And then I received the terrible news that a lovely friend of mine had died.

Sue Hyams

Sue Hyams

Thank you Sue Eves for this rare photo.

I guess it wasn’t totally unexpected. Cancer is like that. It creeps up silently, screams aggressively right in your face and then dares you to strike back. The doctors have a powerful array of weapons but they are something of a blunt instrument and nearly wipe out the whole person, not just the unwelcome visitor.

Once Sue had come to terms with the diagnosis – Stage 4 Ovarian Cancer – she got on with it. The prognosis wasn’t good, I can’t remember the exact figure she told me but it was something like only a 20% chance of survival. I can do the maths. It meant that there was an 80% chance she wouldn’t make it. But we never talked about the 80% and concentrated on the 20% instead. Grueling treatment followed and some serious surgery followed by more treatment. She also turned to alternative treatments to supplement the traditional and I believe this was a major factor in her being able to reclaim her health for a while.

She was a great friend to me during this time. I was cracking up and she didn’t bat an eyelid about my more bizarre behaviour. In fact she was probably the only person who could see exactly how unbalanced I was. She didn’t judge. We talked about stuff. Old and new and we both got better.

Of course, I wasn’t the only person in her life and she shared with me her excitement for her daughter’s progress through the various ups and downs of being a budding actress. She told me about her sister who lives in Wales with a gaggle of horses. Somewhere in the mix her mother died so there was lots to deal with there. All the time we were both writing. Sometimes the output was better than others. That’s the writer’s lot.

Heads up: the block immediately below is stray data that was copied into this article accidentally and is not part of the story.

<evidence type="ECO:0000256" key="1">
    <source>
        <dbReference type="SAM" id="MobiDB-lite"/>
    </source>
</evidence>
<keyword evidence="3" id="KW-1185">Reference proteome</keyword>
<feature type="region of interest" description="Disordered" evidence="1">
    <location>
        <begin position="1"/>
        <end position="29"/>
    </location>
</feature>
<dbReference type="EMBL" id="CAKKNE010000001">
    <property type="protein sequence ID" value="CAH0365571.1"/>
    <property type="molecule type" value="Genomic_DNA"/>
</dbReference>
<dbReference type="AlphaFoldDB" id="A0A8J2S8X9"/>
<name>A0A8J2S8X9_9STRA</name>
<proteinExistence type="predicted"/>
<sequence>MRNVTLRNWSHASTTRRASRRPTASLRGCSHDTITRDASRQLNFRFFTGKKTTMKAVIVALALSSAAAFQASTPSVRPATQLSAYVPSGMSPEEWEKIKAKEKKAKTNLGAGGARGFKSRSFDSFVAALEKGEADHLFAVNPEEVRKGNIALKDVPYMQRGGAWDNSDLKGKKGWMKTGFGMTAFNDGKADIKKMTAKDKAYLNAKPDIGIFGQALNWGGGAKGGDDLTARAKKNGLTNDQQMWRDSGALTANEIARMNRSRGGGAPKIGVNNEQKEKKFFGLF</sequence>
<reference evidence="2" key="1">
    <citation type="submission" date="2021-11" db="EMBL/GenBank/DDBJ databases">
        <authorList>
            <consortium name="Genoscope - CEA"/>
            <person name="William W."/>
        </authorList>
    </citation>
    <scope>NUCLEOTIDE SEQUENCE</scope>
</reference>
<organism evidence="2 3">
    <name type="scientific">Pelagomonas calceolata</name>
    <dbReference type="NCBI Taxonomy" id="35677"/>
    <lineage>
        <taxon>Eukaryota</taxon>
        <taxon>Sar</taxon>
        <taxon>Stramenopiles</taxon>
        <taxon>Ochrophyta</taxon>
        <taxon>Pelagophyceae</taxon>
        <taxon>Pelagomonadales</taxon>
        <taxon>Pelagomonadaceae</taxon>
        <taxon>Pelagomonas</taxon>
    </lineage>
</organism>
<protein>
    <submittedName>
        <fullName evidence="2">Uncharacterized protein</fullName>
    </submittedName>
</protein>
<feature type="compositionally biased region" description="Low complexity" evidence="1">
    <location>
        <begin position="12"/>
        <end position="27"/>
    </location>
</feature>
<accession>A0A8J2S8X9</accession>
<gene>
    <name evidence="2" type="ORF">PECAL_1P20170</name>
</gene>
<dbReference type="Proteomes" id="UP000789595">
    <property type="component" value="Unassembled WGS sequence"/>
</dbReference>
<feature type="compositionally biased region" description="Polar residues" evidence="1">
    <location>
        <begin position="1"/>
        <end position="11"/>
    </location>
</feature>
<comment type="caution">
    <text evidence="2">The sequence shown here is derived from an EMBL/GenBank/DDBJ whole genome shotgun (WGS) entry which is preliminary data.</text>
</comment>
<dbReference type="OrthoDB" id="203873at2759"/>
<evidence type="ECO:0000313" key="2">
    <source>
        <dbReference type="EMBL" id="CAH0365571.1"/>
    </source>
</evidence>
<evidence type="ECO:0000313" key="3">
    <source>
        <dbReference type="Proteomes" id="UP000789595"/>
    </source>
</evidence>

And then the cancer came back. More treatment and I knew my friend was slipping away. On Thursday 8th September 2016 her suffering came to an end. She was 56.

It’s been a tough few days. I had to tell our friends. Share my grief. Hear theirs. I am sad that my lovely friend was taken away too soon. But I am also grateful to have known her. We had a laugh and shared all sorts of knocks and bumps along the way.

My life goes on now and although she isn’t with me physically, she is in my heart and I hold her enthusiasm for my own writing very close. I’m going to go back to my new project with renewed gusto, because I’m writing it for you, Sue. With a massive thank you for being my friend.

Author Visits – What can they bring to schools?

By Jo Franklin, Children’s Author

Author visits can be a great way to give reading and writing a boost in any school. A 2013 survey by the Society of Authors confirmed that author visits can promote reading for pleasure, wider reading for all abilities and inspire creative writing.

Check out the full article here – Author Visits in Schools Survey